Coping saws are lightweight hand saws designed for making complex cuts in wood. These speciality hand saws allow you to cut along almost any spiral arc or curve, producing more intricate cuts than power saws can. Coping saws are often used for woodworking projects or when installing trim. A coping saw has a hardwood handle and a U-shaped steel frame that holds a thin blade. Coping blades come with a certain number of teeth per inch; more teeth produce a finer cut, but the cut takes longer to complete.
Measure the patterns to be cut, and trace or draw them with a pencil onto the wood surface. If making a jigsaw puzzle or an artistic piece, measuring is less important and graceful curves become a primary concern.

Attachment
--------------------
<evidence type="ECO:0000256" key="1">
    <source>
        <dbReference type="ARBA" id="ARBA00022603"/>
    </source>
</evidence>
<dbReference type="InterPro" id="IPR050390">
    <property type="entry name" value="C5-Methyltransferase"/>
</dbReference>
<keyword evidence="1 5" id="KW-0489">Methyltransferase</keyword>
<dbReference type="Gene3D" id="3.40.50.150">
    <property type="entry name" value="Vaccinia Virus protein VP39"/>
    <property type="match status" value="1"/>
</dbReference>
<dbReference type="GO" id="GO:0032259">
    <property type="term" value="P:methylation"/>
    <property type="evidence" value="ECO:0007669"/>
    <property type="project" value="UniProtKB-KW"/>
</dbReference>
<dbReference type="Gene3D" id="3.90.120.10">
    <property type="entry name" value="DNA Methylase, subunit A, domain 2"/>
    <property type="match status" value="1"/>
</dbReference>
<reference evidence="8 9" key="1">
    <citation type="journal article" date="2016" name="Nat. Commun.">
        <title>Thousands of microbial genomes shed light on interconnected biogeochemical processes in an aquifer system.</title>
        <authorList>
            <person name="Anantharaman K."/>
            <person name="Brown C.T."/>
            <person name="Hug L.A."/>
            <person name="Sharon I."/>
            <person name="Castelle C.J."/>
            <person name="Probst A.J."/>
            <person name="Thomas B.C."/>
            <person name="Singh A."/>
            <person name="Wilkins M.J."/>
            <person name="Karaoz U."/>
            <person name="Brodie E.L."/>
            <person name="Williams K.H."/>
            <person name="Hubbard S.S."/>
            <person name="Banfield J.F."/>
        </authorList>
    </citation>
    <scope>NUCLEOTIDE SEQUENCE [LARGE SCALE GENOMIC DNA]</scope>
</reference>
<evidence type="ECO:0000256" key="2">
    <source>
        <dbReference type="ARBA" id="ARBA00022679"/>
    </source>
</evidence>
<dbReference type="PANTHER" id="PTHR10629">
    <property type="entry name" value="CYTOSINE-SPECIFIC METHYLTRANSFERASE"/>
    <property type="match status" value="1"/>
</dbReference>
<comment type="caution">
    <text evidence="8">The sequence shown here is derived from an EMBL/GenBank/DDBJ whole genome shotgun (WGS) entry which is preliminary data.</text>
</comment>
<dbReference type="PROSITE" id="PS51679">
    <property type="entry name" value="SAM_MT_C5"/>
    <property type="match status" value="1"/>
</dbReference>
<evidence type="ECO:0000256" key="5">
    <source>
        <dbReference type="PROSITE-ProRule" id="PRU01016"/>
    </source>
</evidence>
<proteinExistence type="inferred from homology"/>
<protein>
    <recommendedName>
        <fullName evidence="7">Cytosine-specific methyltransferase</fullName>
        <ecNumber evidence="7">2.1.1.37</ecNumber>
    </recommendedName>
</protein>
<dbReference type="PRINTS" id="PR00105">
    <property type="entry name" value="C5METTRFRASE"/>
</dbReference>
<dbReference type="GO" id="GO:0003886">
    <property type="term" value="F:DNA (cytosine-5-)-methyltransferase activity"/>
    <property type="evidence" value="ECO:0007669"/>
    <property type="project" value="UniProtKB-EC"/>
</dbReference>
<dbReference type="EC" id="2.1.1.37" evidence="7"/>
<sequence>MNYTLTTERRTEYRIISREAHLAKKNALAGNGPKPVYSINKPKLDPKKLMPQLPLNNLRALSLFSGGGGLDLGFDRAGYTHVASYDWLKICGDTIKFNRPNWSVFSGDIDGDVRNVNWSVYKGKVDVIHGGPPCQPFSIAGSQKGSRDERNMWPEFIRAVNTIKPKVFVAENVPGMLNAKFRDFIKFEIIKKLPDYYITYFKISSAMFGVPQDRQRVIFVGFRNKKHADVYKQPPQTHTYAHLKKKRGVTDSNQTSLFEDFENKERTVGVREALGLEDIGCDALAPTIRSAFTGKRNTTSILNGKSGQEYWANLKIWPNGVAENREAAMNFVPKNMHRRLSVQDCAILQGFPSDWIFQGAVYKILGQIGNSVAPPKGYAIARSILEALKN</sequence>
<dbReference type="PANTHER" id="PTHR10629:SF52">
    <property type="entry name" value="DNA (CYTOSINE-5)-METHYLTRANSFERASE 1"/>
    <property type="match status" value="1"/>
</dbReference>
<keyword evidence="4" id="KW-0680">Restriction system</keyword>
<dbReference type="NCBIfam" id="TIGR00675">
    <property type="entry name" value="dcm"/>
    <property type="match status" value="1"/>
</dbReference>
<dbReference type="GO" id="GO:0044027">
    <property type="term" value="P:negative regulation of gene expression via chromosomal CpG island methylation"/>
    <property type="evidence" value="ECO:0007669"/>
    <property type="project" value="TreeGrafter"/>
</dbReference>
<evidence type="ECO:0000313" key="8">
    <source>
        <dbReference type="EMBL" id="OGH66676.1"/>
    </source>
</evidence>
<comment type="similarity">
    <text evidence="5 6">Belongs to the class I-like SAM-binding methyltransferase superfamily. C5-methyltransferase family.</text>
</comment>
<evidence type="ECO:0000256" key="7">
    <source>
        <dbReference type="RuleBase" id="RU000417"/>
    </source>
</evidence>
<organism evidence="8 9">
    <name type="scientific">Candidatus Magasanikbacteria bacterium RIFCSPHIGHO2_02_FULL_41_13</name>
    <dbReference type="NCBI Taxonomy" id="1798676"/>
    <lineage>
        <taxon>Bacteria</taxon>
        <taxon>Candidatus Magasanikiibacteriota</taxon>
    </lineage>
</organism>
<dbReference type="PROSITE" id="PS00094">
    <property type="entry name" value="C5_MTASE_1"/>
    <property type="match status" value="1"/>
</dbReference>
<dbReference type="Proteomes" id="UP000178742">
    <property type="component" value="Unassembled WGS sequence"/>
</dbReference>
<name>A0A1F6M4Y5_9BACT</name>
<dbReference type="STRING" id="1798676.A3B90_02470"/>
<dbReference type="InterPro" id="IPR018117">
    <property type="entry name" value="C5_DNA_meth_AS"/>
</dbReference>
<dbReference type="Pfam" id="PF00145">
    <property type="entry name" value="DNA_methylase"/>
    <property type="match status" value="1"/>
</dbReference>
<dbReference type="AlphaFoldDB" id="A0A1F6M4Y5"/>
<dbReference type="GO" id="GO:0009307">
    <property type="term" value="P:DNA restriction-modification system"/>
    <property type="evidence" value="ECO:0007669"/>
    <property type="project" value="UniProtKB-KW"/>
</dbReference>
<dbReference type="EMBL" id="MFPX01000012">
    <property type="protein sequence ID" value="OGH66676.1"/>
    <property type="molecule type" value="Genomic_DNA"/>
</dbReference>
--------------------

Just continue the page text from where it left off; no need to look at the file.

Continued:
Check the blade on the coping saw to make sure the tension is correct. Proper tension means the blade does not deflect much when pressing the saw into the wood during cutting. If the tension needs to be increased, located the wing nut on the end opposite the handle and turn it clockwise.
Turn the "wings" located on either end of the blade in the direction you wish the blade to face, making sure they stay parallel to each another. This is a useful feature when making angle cuts.
Put on your safety glasses.
Saw into the wood, following one of the lines you made on the wood's surface. Hold the saw comfortably in one hand and use a gentle sawing motion. Allow the saw to do the work with minimal downward pressure.
Continue cutting curves by applying sideways pressure to the saw to "ease" the blade away from a straight cut. Remove the coping saw from the piece of wood gently, by backing the saw out the way it went in to the wood.
Adjust the wings to reset the blade to a new angle if needed. Repeat the above steps until all the cuts on the project are completed.
The coping saw also works for mitre box projects, although straight or diagonal cuts are much harder to perfect using a coping saw.
Applying too much pressure on the saw can break the saw blade.